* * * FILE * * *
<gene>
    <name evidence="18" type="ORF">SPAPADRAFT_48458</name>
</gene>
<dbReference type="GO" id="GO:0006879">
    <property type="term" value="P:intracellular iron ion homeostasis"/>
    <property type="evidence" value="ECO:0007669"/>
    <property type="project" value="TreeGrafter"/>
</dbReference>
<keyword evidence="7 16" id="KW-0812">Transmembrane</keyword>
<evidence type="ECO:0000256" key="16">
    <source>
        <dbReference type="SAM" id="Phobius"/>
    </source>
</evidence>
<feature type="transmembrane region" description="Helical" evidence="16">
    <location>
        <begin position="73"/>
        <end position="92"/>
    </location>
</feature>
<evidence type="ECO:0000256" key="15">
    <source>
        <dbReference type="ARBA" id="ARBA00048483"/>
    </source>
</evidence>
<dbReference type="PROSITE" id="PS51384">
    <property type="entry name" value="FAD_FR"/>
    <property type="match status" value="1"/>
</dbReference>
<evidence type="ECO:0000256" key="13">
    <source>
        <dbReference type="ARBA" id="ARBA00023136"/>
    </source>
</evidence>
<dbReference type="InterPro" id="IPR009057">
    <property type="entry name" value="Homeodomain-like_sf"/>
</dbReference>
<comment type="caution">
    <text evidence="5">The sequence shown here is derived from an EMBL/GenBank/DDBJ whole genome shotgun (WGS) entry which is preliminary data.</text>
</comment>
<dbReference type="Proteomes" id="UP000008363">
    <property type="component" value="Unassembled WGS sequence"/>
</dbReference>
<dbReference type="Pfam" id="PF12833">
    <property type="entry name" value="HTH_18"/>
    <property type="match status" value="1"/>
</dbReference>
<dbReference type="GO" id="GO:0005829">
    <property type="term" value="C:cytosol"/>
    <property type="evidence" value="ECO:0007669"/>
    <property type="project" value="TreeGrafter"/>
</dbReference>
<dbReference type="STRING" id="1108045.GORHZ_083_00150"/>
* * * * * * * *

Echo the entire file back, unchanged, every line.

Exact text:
<gene>
    <name evidence="18" type="ORF">SPAPADRAFT_48458</name>
</gene>
<dbReference type="GO" id="GO:0006879">
    <property type="term" value="P:intracellular iron ion homeostasis"/>
    <property type="evidence" value="ECO:0007669"/>
    <property type="project" value="TreeGrafter"/>
</dbReference>
<keyword evidence="7 16" id="KW-0812">Transmembrane</keyword>
<evidence type="ECO:0000256" key="16">
    <source>
        <dbReference type="SAM" id="Phobius"/>
    </source>
</evidence>
<feature type="transmembrane region" description="Helical" evidence="16">
    <location>
        <begin position="73"/>
        <end position="92"/>
    </location>
</feature>
<evidence type="ECO:0000256" key="15">
    <source>
        <dbReference type="ARBA" id="ARBA00048483"/>
    </source>
</evidence>
<dbReference type="PROSITE" id="PS51384">
    <property type="entry name" value="FAD_FR"/>
    <property type="match status" value="1"/>
</dbReference>
<evidence type="ECO:0000256" key="13">
    <source>
        <dbReference type="ARBA" id="ARBA00023136"/>
    </source>
</evidence>
<dbReference type="InterPro" id="IPR009057">
    <property type="entry name" value="Homeodomain-like_sf"/>
</dbReference>
<comment type="caution">
    <text evidence="5">The sequence shown here is derived from an EMBL/GenBank/DDBJ whole genome shotgun (WGS) entry which is preliminary data.</text>
</comment>
<dbReference type="Proteomes" id="UP000008363">
    <property type="component" value="Unassembled WGS sequence"/>
</dbReference>
<dbReference type="Pfam" id="PF12833">
    <property type="entry name" value="HTH_18"/>
    <property type="match status" value="1"/>
</dbReference>
<dbReference type="GO" id="GO:0005829">
    <property type="term" value="C:cytosol"/>
    <property type="evidence" value="ECO:0007669"/>
    <property type="project" value="TreeGrafter"/>
</dbReference>
<dbReference type="STRING" id="1108045.GORHZ_083_00150"/>